Remembering Mrs. Roosevelt

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(The following questions and answers are drawn from talks between Mrs. Gurewitsch and the editor of this magazine and from other interviews conducted by Emily Williams of the Franklin D. Roosevelt Library at Hyde Park, New York.)

How did Mrs. Roosevelt react when she learned that M. M. you and Dr. Gurewitsch planned to marry?

David told me he had discussed his wish to marry me with Mrs. Roosevelt and she had encouraged him. Nevertheless, according to Maureen, who was with Mrs. Roosevelt when she received David’s telegram telling her the date had been set, she grew pale. Mrs. Roosevelt replied by offering to give us our wedding, and we accepted. She told David she would be in California around the time of our wedding date, but that if she could not get back to New York in time, we were not to worry. Everything would be arranged. We were to have a religious service in Mrs. Roosevelt’s Sixty-second Street apartment, followed by a small luncheon.

Of course she was there. She met us at the door. She was very pale. She stood with a small leather box in her hand and said to me, “This is a necklace for you. It is not valuable, but it is something that has always been close to me. ”

The wedding could not have been easy for her. I believe she thought she would lose him. She needn’t have worried. I loved her, and he respected their confidences. The relationship changed but remained close differently.

How often did you see Mrs. Roosevelt once you were all living together in the house on East Seventy-fourth Street?

Almost daily when she was in town. She telephoned David every morning at eight when she was at home and often at night on her return. We dined together before going to the theater, opera, or concerts, usually downstairs in Mrs. Roosevelt’s apartment. David came home from his office around 8:00 P.M., and so we would have to eat fast and run. Mrs. Roosevelt served many courses. In those days the curtain went up at 8:40 and we arrived barely in time. We were too breathless to really enjoy the first part of anything.

So on one such evening when I was downstairs before David arrived, I asked Mrs. Roosevelt, “Do you think that sometime we will not rush out to any place? Couldn’t we just have dinner and stay at home at times?” She had gotten up to give me a Dubonnet, and coming very close to me, she said, “Do you mean, dear, you think you wouldn’t be bored?” Only then did it occur to me that many of Mrs. Roosevelt’s theater and concert invitations were due to the fact that she was afraid she would bore us. Because I was so taken aback by her question, I tried to make light of it and facetiously said, “Let’s try it and see.” To my further consternation, she took me seriously.

The truly wonderful evenings then began for me. Meals were leisurely and filled with interesting talk. There were medical consultations with David on behalf of others. After dinner Mrs. Roosevelt would take out her petit point or knitting. She would recall, for example, how she had sat frozen, wrapped in a blanket in the bomb bay of a plane going to Guadalcanal, typing out her “My Day” column with one finger. She spoke of how awkward she always felt when she arrived at a military base. News had gone out that a woman was arriving. For security reasons it couldn’t be told that it was the President’s wife. Mrs. Roosevelt was sure they were expecting a Hollywood beauty. She said she felt she was such a disappointment. More than twenty years later, when she and I would be walking in New York, taxi drivers would come up alongside and shout, “Hello, Mrs. Roosevelt. Do you remember me? I was in that hospital you visited in the Philippines during the war.” And she would wave and smile, “Oh, yes, yes. How-dy-do?” She would then say to me, “How could I remember him? On that trip I visited nineteen thousand men, all wearing white. ” But they remembered her.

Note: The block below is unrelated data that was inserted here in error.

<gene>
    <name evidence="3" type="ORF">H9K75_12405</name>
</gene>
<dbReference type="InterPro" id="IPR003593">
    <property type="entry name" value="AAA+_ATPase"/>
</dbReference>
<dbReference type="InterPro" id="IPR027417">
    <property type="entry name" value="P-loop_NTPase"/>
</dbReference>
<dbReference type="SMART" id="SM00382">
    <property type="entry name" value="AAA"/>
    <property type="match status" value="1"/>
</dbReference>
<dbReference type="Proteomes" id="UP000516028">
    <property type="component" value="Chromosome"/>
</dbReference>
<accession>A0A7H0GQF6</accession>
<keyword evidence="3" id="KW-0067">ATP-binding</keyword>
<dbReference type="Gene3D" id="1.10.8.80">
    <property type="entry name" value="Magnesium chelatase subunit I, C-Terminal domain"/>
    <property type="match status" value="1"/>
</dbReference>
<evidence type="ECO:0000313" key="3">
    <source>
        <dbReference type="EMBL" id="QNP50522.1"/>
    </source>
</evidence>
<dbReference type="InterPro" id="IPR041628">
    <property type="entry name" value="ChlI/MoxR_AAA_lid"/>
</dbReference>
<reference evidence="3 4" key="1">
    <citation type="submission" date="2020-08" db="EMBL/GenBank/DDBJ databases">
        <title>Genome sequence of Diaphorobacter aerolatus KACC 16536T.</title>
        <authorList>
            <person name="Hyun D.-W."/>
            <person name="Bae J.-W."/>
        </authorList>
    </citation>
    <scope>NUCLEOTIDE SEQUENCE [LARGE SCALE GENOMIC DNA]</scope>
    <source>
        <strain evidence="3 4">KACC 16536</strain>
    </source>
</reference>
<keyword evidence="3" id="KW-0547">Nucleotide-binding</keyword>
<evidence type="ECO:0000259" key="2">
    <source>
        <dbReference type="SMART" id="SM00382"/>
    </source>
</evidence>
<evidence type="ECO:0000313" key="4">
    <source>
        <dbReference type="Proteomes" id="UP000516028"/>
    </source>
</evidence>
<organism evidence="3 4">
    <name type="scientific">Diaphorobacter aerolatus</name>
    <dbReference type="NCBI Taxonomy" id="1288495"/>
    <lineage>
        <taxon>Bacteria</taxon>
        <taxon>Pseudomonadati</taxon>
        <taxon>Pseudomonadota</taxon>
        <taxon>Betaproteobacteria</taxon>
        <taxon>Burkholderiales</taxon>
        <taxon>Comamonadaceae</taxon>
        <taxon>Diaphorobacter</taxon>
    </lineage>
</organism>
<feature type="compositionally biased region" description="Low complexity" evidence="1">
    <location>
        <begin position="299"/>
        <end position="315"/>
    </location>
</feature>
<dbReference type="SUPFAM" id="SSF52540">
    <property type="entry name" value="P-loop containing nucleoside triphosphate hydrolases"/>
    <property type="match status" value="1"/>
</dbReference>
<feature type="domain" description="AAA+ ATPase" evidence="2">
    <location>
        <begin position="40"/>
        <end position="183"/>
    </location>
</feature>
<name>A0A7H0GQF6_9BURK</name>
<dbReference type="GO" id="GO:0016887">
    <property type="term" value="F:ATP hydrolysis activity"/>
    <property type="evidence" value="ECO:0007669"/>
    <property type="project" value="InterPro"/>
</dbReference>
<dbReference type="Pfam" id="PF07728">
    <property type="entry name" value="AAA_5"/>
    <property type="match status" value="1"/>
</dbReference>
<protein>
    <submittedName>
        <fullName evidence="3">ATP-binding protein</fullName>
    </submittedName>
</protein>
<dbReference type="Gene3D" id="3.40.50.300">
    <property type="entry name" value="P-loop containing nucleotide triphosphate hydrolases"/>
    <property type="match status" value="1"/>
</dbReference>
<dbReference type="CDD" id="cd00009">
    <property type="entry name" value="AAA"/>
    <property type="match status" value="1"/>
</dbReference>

How was she able to accomplish so much?

Dedication, determination, and truly phenomenal organization. Her possessions were so superbly organized that she could call Hyde Park from New York and say, “I want a pair of my white leather gloves sent down, which are second in the third drawer on the left in my bedroom dresser.”

On the morning she moved into the Seventy-fourth Street house, I went down to her apartment to find Mrs. Roosevelt, Maureen, the moving men, and an actor friend, Charles Purcell. Mrs. Roosevelt often gave Charles odd jobs to do for her to help him earn extra money between stage roles. He had been asked to arrange the library—to index books as they were being unpacked. Never before have I seen anyone move into a new apartment and have books catalogued as they were put on shelves. Carpets were laid, furniture put into immediate order. She had thought out all details in advance. Mrs. Roosevelt presided over it all wearing an elegant velvet Sally Victor hat. She had even arranged to have lunch sent over for her staff from the Park Sheraton Hotel.